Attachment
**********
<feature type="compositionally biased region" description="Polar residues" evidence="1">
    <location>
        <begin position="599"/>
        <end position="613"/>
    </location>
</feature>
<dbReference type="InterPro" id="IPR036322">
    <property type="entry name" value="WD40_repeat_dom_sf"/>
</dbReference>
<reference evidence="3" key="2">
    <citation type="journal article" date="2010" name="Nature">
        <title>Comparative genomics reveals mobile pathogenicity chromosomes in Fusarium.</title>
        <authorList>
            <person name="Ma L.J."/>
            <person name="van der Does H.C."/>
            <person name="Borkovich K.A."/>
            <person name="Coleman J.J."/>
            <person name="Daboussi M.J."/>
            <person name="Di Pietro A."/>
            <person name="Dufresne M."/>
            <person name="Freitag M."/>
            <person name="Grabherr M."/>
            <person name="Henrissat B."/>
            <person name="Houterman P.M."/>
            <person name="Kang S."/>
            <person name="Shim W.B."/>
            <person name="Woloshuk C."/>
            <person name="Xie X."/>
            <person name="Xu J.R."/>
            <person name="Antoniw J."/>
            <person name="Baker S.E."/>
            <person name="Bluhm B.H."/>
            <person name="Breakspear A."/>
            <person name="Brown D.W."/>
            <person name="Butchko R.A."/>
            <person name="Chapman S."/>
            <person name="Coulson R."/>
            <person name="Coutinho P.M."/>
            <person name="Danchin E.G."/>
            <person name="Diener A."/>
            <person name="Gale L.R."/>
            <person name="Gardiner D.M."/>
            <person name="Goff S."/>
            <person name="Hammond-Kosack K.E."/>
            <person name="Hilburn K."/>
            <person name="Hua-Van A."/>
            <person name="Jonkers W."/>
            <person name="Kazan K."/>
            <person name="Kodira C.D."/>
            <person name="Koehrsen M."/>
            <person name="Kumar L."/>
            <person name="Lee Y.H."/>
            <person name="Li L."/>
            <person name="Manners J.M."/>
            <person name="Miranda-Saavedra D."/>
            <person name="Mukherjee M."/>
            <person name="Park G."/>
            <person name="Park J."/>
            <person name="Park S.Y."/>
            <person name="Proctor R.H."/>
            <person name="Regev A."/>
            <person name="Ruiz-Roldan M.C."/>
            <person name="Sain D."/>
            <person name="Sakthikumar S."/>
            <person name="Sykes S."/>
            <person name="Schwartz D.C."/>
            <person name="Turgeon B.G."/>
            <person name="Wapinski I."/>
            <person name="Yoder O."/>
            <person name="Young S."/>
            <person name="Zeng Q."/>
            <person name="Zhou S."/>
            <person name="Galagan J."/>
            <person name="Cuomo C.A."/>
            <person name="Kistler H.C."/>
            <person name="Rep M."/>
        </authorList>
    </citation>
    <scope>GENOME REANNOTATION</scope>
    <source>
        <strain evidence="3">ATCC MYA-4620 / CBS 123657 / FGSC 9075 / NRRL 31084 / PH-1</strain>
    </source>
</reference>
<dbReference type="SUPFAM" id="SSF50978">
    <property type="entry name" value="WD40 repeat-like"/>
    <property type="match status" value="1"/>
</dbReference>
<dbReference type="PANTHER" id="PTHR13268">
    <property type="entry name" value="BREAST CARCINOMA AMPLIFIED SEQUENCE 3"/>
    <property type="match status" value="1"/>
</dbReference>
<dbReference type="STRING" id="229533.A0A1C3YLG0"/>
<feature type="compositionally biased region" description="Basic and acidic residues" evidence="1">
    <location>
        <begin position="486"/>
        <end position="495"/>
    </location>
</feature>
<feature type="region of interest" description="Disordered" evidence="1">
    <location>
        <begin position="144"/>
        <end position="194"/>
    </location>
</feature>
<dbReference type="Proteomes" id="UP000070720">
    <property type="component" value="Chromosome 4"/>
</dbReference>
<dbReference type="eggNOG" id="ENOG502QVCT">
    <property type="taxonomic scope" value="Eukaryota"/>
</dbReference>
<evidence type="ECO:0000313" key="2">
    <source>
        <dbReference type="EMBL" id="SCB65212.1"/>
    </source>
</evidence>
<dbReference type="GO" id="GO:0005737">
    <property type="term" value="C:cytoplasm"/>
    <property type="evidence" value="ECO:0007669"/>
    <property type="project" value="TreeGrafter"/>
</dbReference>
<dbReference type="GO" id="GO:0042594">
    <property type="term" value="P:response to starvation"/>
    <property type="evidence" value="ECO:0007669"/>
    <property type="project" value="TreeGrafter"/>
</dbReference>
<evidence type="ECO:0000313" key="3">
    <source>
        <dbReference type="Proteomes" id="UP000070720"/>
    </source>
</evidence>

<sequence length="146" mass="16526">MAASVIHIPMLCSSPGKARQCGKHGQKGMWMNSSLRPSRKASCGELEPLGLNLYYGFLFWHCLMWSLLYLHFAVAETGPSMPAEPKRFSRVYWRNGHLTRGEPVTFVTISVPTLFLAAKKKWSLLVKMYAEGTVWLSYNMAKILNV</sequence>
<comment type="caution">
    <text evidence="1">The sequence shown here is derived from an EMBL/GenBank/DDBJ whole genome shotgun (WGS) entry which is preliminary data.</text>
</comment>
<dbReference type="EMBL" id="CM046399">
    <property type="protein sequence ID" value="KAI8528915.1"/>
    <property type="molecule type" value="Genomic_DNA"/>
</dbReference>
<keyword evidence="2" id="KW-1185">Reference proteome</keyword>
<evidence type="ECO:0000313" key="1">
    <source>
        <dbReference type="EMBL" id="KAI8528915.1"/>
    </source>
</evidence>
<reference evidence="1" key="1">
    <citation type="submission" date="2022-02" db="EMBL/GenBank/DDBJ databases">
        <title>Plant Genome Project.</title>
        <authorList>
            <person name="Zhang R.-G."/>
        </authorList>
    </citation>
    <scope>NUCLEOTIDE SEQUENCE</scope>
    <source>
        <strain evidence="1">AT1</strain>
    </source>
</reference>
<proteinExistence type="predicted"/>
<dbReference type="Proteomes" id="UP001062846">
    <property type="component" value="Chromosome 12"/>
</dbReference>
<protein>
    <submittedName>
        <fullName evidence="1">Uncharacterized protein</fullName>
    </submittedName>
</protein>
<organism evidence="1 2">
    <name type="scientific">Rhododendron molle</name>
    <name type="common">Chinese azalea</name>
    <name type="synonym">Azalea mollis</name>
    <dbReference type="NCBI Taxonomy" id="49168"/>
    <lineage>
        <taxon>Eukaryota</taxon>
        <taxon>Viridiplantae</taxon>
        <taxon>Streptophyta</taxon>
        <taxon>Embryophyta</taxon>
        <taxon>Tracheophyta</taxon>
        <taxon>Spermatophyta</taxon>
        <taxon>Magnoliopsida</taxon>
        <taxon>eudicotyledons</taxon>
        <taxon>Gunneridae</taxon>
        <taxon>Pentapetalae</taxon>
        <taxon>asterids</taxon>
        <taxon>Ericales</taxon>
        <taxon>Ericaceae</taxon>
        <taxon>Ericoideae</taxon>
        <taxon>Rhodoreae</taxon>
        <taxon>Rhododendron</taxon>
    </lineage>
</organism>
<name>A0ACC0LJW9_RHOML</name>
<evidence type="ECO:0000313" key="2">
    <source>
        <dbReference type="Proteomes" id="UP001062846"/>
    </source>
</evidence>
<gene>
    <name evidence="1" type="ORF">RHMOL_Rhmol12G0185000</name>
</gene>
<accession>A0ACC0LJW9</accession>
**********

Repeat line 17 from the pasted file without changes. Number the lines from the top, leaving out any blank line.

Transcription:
            <person name="Coleman J.J."/>